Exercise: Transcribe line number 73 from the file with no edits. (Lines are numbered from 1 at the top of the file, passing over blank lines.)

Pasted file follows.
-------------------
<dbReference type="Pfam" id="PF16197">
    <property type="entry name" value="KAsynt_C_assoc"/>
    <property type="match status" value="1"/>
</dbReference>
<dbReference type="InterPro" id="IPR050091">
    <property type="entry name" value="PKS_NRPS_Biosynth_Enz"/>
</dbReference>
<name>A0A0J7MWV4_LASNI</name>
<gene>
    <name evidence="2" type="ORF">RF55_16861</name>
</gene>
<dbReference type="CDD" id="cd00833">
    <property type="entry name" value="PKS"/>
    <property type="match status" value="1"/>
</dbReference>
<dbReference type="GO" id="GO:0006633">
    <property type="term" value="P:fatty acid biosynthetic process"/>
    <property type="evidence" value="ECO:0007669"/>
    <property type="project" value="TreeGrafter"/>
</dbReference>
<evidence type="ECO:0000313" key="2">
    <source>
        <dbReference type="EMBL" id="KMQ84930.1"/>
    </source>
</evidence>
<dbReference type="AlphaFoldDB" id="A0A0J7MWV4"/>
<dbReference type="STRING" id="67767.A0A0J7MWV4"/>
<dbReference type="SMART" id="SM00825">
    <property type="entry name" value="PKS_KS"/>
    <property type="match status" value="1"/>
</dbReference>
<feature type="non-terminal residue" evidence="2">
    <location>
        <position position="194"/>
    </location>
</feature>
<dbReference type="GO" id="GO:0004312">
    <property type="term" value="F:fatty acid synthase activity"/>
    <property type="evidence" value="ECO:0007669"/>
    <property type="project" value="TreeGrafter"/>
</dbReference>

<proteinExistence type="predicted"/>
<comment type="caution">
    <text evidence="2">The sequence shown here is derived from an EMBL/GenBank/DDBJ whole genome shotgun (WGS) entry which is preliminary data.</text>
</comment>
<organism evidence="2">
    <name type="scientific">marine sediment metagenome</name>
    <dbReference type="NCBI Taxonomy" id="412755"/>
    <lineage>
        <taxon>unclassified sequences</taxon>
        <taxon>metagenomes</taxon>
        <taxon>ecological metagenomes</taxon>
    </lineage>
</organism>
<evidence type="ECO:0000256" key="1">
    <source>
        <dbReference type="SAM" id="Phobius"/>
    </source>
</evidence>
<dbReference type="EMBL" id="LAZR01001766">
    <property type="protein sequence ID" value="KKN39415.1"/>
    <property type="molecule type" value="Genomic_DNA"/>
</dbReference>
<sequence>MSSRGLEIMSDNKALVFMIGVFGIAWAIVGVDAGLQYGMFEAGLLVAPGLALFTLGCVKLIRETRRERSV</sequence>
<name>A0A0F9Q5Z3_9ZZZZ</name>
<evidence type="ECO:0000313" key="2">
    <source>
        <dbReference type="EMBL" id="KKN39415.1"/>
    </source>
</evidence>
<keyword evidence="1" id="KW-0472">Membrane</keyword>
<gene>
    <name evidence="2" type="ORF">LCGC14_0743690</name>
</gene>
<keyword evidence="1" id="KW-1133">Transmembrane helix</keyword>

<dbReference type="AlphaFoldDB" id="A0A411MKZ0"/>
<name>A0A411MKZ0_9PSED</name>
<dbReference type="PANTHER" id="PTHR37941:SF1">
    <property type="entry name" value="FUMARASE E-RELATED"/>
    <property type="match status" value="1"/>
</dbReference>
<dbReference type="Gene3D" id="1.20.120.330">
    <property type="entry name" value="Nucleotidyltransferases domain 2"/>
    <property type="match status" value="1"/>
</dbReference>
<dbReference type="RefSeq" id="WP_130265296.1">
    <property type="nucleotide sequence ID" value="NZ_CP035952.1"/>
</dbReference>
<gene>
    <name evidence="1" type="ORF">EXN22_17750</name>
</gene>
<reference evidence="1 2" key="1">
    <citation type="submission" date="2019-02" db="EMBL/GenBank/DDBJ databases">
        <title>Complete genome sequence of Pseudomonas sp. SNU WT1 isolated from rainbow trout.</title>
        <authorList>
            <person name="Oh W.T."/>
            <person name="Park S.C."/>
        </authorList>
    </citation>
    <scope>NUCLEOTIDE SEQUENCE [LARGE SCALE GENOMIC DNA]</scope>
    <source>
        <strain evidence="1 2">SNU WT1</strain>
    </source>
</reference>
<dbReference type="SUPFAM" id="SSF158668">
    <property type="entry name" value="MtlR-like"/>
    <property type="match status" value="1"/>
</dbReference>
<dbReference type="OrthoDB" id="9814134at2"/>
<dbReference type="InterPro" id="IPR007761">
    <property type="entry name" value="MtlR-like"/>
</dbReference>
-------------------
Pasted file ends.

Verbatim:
    <name evidence="2" type="ORF">LCGC14_0743690</name>